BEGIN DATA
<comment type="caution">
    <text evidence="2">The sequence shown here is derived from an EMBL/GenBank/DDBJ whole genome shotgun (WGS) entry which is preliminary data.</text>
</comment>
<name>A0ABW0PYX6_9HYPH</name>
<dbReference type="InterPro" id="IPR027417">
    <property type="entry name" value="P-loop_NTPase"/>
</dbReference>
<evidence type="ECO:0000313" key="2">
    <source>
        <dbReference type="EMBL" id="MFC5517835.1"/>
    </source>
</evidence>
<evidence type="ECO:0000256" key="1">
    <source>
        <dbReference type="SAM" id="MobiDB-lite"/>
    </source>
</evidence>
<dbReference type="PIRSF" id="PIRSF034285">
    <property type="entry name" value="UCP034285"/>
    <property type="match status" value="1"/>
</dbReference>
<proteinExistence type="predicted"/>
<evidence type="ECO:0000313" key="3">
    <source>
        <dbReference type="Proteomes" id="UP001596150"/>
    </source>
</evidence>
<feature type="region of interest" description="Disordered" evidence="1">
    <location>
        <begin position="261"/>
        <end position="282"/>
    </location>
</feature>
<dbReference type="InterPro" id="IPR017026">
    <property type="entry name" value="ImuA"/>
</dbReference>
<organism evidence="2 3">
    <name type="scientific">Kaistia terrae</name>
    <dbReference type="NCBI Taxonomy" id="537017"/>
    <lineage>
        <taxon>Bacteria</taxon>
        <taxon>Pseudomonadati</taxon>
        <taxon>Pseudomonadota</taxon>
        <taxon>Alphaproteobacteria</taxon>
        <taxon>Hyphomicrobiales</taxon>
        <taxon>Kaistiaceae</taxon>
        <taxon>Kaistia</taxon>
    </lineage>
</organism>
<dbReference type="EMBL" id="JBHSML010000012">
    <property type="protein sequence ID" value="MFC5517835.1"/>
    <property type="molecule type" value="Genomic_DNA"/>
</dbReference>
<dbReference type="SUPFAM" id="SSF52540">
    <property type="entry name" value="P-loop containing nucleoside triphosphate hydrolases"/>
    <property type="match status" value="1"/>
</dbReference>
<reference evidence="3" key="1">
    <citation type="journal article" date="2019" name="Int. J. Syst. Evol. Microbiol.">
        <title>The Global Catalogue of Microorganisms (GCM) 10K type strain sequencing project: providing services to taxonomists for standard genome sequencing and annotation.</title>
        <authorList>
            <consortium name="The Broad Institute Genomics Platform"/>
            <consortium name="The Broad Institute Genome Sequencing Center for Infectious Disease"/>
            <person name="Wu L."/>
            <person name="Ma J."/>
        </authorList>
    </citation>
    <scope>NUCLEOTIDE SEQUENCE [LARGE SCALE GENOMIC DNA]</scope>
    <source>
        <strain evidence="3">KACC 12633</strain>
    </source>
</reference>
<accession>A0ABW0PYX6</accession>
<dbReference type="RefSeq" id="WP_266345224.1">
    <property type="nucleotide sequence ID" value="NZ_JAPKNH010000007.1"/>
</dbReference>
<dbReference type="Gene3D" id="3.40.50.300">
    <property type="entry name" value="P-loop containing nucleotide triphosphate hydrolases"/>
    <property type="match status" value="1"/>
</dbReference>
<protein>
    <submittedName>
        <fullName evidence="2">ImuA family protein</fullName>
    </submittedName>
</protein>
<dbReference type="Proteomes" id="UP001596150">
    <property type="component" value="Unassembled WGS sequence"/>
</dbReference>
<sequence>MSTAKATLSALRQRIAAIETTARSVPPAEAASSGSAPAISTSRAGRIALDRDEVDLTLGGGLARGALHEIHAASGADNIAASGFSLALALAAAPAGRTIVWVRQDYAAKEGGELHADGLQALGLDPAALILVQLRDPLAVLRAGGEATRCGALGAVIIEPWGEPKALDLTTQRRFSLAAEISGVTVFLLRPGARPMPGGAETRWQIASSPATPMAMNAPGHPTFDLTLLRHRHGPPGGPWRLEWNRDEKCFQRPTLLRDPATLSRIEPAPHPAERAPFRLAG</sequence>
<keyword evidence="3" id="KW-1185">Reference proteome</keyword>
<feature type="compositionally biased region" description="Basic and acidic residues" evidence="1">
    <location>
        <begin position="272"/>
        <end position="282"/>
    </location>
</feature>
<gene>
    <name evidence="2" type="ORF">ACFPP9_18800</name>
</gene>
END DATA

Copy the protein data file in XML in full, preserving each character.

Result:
<comment type="caution">
    <text evidence="2">The sequence shown here is derived from an EMBL/GenBank/DDBJ whole genome shotgun (WGS) entry which is preliminary data.</text>
</comment>
<name>A0ABW0PYX6_9HYPH</name>
<dbReference type="InterPro" id="IPR027417">
    <property type="entry name" value="P-loop_NTPase"/>
</dbReference>
<evidence type="ECO:0000313" key="2">
    <source>
        <dbReference type="EMBL" id="MFC5517835.1"/>
    </source>
</evidence>
<evidence type="ECO:0000256" key="1">
    <source>
        <dbReference type="SAM" id="MobiDB-lite"/>
    </source>
</evidence>
<dbReference type="PIRSF" id="PIRSF034285">
    <property type="entry name" value="UCP034285"/>
    <property type="match status" value="1"/>
</dbReference>
<proteinExistence type="predicted"/>
<evidence type="ECO:0000313" key="3">
    <source>
        <dbReference type="Proteomes" id="UP001596150"/>
    </source>
</evidence>
<feature type="region of interest" description="Disordered" evidence="1">
    <location>
        <begin position="261"/>
        <end position="282"/>
    </location>
</feature>
<dbReference type="InterPro" id="IPR017026">
    <property type="entry name" value="ImuA"/>
</dbReference>
<organism evidence="2 3">
    <name type="scientific">Kaistia terrae</name>
    <dbReference type="NCBI Taxonomy" id="537017"/>
    <lineage>
        <taxon>Bacteria</taxon>
        <taxon>Pseudomonadati</taxon>
        <taxon>Pseudomonadota</taxon>
        <taxon>Alphaproteobacteria</taxon>
        <taxon>Hyphomicrobiales</taxon>
        <taxon>Kaistiaceae</taxon>
        <taxon>Kaistia</taxon>
    </lineage>
</organism>
<dbReference type="EMBL" id="JBHSML010000012">
    <property type="protein sequence ID" value="MFC5517835.1"/>
    <property type="molecule type" value="Genomic_DNA"/>
</dbReference>
<dbReference type="SUPFAM" id="SSF52540">
    <property type="entry name" value="P-loop containing nucleoside triphosphate hydrolases"/>
    <property type="match status" value="1"/>
</dbReference>
<reference evidence="3" key="1">
    <citation type="journal article" date="2019" name="Int. J. Syst. Evol. Microbiol.">
        <title>The Global Catalogue of Microorganisms (GCM) 10K type strain sequencing project: providing services to taxonomists for standard genome sequencing and annotation.</title>
        <authorList>
            <consortium name="The Broad Institute Genomics Platform"/>
            <consortium name="The Broad Institute Genome Sequencing Center for Infectious Disease"/>
            <person name="Wu L."/>
            <person name="Ma J."/>
        </authorList>
    </citation>
    <scope>NUCLEOTIDE SEQUENCE [LARGE SCALE GENOMIC DNA]</scope>
    <source>
        <strain evidence="3">KACC 12633</strain>
    </source>
</reference>
<accession>A0ABW0PYX6</accession>
<dbReference type="RefSeq" id="WP_266345224.1">
    <property type="nucleotide sequence ID" value="NZ_JAPKNH010000007.1"/>
</dbReference>
<dbReference type="Gene3D" id="3.40.50.300">
    <property type="entry name" value="P-loop containing nucleotide triphosphate hydrolases"/>
    <property type="match status" value="1"/>
</dbReference>
<protein>
    <submittedName>
        <fullName evidence="2">ImuA family protein</fullName>
    </submittedName>
</protein>
<dbReference type="Proteomes" id="UP001596150">
    <property type="component" value="Unassembled WGS sequence"/>
</dbReference>
<sequence>MSTAKATLSALRQRIAAIETTARSVPPAEAASSGSAPAISTSRAGRIALDRDEVDLTLGGGLARGALHEIHAASGADNIAASGFSLALALAAAPAGRTIVWVRQDYAAKEGGELHADGLQALGLDPAALILVQLRDPLAVLRAGGEATRCGALGAVIIEPWGEPKALDLTTQRRFSLAAEISGVTVFLLRPGARPMPGGAETRWQIASSPATPMAMNAPGHPTFDLTLLRHRHGPPGGPWRLEWNRDEKCFQRPTLLRDPATLSRIEPAPHPAERAPFRLAG</sequence>
<keyword evidence="3" id="KW-1185">Reference proteome</keyword>
<feature type="compositionally biased region" description="Basic and acidic residues" evidence="1">
    <location>
        <begin position="272"/>
        <end position="282"/>
    </location>
</feature>
<gene>
    <name evidence="2" type="ORF">ACFPP9_18800</name>
</gene>